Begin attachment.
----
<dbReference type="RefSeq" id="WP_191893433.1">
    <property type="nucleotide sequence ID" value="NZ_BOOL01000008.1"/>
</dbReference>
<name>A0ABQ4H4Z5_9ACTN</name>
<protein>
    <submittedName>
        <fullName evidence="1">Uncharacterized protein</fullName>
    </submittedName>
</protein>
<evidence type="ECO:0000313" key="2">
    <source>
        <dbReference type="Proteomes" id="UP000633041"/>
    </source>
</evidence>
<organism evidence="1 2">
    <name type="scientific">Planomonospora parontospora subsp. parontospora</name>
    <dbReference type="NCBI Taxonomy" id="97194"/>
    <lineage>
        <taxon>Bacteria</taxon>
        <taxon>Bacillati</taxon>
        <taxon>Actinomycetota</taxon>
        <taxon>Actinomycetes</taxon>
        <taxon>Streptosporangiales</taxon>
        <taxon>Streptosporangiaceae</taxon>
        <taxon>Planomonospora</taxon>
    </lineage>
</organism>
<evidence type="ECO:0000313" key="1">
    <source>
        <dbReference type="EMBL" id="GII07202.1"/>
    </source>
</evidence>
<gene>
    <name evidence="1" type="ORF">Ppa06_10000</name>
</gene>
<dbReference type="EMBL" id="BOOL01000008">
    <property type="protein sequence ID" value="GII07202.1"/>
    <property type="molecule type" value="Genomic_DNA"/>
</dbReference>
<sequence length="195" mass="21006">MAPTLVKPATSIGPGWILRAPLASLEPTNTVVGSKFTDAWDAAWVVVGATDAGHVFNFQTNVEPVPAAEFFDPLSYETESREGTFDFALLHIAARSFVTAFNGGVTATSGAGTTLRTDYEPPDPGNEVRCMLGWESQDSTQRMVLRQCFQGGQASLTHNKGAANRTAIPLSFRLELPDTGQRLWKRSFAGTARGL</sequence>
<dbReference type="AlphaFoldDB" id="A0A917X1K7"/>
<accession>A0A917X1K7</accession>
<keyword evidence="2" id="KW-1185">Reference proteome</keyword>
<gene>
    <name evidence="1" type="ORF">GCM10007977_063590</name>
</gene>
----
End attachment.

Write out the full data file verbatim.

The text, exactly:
<dbReference type="RefSeq" id="WP_191893433.1">
    <property type="nucleotide sequence ID" value="NZ_BOOL01000008.1"/>
</dbReference>
<name>A0ABQ4H4Z5_9ACTN</name>
<protein>
    <submittedName>
        <fullName evidence="1">Uncharacterized protein</fullName>
    </submittedName>
</protein>
<evidence type="ECO:0000313" key="2">
    <source>
        <dbReference type="Proteomes" id="UP000633041"/>
    </source>
</evidence>
<organism evidence="1 2">
    <name type="scientific">Planomonospora parontospora subsp. parontospora</name>
    <dbReference type="NCBI Taxonomy" id="97194"/>
    <lineage>
        <taxon>Bacteria</taxon>
        <taxon>Bacillati</taxon>
        <taxon>Actinomycetota</taxon>
        <taxon>Actinomycetes</taxon>
        <taxon>Streptosporangiales</taxon>
        <taxon>Streptosporangiaceae</taxon>
        <taxon>Planomonospora</taxon>
    </lineage>
</organism>
<evidence type="ECO:0000313" key="1">
    <source>
        <dbReference type="EMBL" id="GII07202.1"/>
    </source>
</evidence>
<gene>
    <name evidence="1" type="ORF">Ppa06_10000</name>
</gene>
<dbReference type="EMBL" id="BOOL01000008">
    <property type="protein sequence ID" value="GII07202.1"/>
    <property type="molecule type" value="Genomic_DNA"/>
</dbReference>
<sequence length="195" mass="21006">MAPTLVKPATSIGPGWILRAPLASLEPTNTVVGSKFTDAWDAAWVVVGATDAGHVFNFQTNVEPVPAAEFFDPLSYETESREGTFDFALLHIAARSFVTAFNGGVTATSGAGTTLRTDYEPPDPGNEVRCMLGWESQDSTQRMVLRQCFQGGQASLTHNKGAANRTAIPLSFRLELPDTGQRLWKRSFAGTARGL</sequence>
<dbReference type="AlphaFoldDB" id="A0A917X1K7"/>
<accession>A0A917X1K7</accession>
<keyword evidence="2" id="KW-1185">Reference proteome</keyword>
<gene>
    <name evidence="1" type="ORF">GCM10007977_063590</name>
</gene>